The school previously clashed with another Black male student over the dress code. Barbers Hill officials told a student he had to cut his dreadlocks to return to school or participate in graduation in 2020, which garnered national attention.
Greg Poole, who has been district superintendent since 2006, said the policy is legal and teaches students to conform as a sacrifice benefitting everyone.
“When you are asked to conform ... and give up something for the betterment of the whole, there is a psychological benefit,” Poole said. “We need more teaching (of) sacrifice.”
Nearby districts have less stringent policies in place. For example, Poole noted others allow students to wear jeans with holes in them, while Barbers Hill does not. He said parents come to the district because of its strict standards and high expectations, which he credits for the district’s academic success.
Attorney Allie Booker, who represents the family, said the school’s argument doesn’t hold up because length is considered part of a hairstyle, which is protected under the law.
“We are going to continue to fight, because you can’t tell someone that hairstyles are protected and then be restrictive. If style is protected, then style is protected,” she said.
Darresha George said she and her son refuse to conform to a standard set by someone who is uncomfortable or ignorant.
“My son is well-groomed, and his hair is not distracting from anyone’s education,” Darresha George said. “This has everything to do with the administration being prejudiced toward Black hairstyles, toward Black culture.”
The district defends its dress code, which says its policies are meant to “teach grooming and hygiene, instill discipline, prevent disruption, avoid safety hazards and teach respect for authority.”
George’s situation has drawn solidarity from young Black people around the nation, who say they have long dealt with discriminatory dress codes and comments from adults about their hair.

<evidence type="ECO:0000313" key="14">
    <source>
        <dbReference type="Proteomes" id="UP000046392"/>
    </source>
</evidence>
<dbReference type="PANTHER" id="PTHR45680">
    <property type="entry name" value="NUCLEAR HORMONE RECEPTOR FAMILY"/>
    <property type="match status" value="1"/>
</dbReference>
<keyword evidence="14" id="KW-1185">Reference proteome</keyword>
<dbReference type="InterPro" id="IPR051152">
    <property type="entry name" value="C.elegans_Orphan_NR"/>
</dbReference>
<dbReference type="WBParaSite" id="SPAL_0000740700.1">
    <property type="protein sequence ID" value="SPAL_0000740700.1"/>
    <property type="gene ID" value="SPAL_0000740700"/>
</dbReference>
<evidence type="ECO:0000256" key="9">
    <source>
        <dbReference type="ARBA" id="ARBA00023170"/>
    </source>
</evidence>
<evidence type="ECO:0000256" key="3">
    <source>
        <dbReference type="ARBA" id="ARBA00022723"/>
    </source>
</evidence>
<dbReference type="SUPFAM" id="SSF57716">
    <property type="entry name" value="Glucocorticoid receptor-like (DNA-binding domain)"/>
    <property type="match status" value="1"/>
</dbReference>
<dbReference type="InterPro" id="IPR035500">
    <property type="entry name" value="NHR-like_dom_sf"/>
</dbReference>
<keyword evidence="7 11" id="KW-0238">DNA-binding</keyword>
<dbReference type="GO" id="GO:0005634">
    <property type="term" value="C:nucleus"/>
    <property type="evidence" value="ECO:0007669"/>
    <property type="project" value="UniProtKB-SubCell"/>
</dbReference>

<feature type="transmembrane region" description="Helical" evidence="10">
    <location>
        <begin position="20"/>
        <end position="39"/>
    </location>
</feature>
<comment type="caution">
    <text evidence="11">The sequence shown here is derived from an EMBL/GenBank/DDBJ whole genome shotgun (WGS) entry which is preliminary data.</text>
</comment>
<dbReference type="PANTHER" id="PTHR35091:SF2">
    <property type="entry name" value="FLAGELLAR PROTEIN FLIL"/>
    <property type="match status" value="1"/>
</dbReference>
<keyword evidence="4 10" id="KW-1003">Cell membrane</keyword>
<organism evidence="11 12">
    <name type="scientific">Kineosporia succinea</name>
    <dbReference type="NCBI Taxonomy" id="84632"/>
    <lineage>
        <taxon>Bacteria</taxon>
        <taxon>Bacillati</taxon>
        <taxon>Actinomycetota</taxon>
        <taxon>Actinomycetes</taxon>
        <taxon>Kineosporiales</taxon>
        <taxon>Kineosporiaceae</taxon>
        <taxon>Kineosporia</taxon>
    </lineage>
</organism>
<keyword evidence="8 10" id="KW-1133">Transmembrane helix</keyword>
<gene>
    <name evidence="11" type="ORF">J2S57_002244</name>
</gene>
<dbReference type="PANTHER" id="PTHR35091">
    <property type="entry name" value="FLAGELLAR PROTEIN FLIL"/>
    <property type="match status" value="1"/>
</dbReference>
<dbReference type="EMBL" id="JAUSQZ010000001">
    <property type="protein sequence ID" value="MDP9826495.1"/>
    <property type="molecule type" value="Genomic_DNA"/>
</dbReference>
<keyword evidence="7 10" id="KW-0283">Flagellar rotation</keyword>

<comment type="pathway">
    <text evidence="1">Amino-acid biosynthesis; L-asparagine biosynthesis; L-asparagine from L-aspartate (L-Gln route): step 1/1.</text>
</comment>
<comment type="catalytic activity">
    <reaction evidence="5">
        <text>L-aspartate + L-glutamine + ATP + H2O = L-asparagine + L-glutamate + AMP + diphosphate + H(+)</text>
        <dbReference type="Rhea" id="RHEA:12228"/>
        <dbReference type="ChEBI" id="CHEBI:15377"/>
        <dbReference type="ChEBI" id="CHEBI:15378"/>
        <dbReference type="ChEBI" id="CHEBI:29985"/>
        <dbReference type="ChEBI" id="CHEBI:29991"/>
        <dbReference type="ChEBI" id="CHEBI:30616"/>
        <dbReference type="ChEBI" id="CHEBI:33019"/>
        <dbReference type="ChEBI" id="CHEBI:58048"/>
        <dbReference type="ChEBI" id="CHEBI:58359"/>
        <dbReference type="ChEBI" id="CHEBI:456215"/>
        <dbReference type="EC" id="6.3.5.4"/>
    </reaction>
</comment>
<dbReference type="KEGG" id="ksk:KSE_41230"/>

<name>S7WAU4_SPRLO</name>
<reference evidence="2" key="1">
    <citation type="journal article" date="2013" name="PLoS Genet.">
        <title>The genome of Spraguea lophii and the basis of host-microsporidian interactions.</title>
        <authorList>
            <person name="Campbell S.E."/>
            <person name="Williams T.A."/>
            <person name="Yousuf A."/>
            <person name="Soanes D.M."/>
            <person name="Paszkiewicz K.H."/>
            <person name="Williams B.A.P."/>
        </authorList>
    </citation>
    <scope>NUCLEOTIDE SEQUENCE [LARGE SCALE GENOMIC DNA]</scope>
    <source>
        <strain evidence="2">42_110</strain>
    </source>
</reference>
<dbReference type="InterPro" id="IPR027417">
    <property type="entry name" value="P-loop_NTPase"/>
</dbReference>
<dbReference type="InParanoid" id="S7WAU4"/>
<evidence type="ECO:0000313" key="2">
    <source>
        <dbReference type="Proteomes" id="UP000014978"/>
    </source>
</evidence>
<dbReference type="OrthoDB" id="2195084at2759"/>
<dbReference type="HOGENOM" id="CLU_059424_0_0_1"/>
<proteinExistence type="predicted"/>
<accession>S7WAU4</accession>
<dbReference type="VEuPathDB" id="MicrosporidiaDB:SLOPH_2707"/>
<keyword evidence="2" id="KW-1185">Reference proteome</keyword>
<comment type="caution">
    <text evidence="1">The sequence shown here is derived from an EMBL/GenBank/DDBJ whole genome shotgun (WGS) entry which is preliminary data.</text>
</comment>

“When I was in fifth grade, I had a teacher tell me that my blue hair, my pink hair, was unnatural and too distracting for the other students in the class,” said Victoria Bradley, 19, who lives in Detroit. Michigan passed the CROWN Act into law this year.
Bradley, whose hair is braided and currently dyed multiple colors, said she attributes a lot of her hair confidence to her mother, Bernita Bradley, a longtime hair stylist and director of parent voice for the National Parents Union.
Bernita Bradley said her first introduction to the CROWN Act was in 2021, when a biracial, 7-year-old girl in Michigan had her hair cut by a school worker without her parents’ permission. The girl’s father, Jimmy Hoffmeyer, filed a $1 million lawsuit against the school district, alleging racial discrimination and ethnic intimidation. The lawsuit was settled earlier this year.
“That was modern-day scalping of this Black child,” Bradley said.
Darryl George completed his suspension Friday, but his mother is concerned about what will happen Monday when he returns to school with his dreadlocks in a ponytail.
“He will be up to dress code on Monday with his dreadlocks, which do not go past his eyebrows or ear lobes,” Darresha George said. School officials told her they planned to enroll her son in an alternative school if they believed he continued to violate the dress code.
After the suspension, “his grades are suffering, which also means he is not able to play football or participate in any extracurriculars,” Darresha George said. “He was on track to graduate early, and now he is falling behind and will have to work double time just so he can still graduate.”
The family has considered switching school districts, she said. “That’s a fight in its own right.”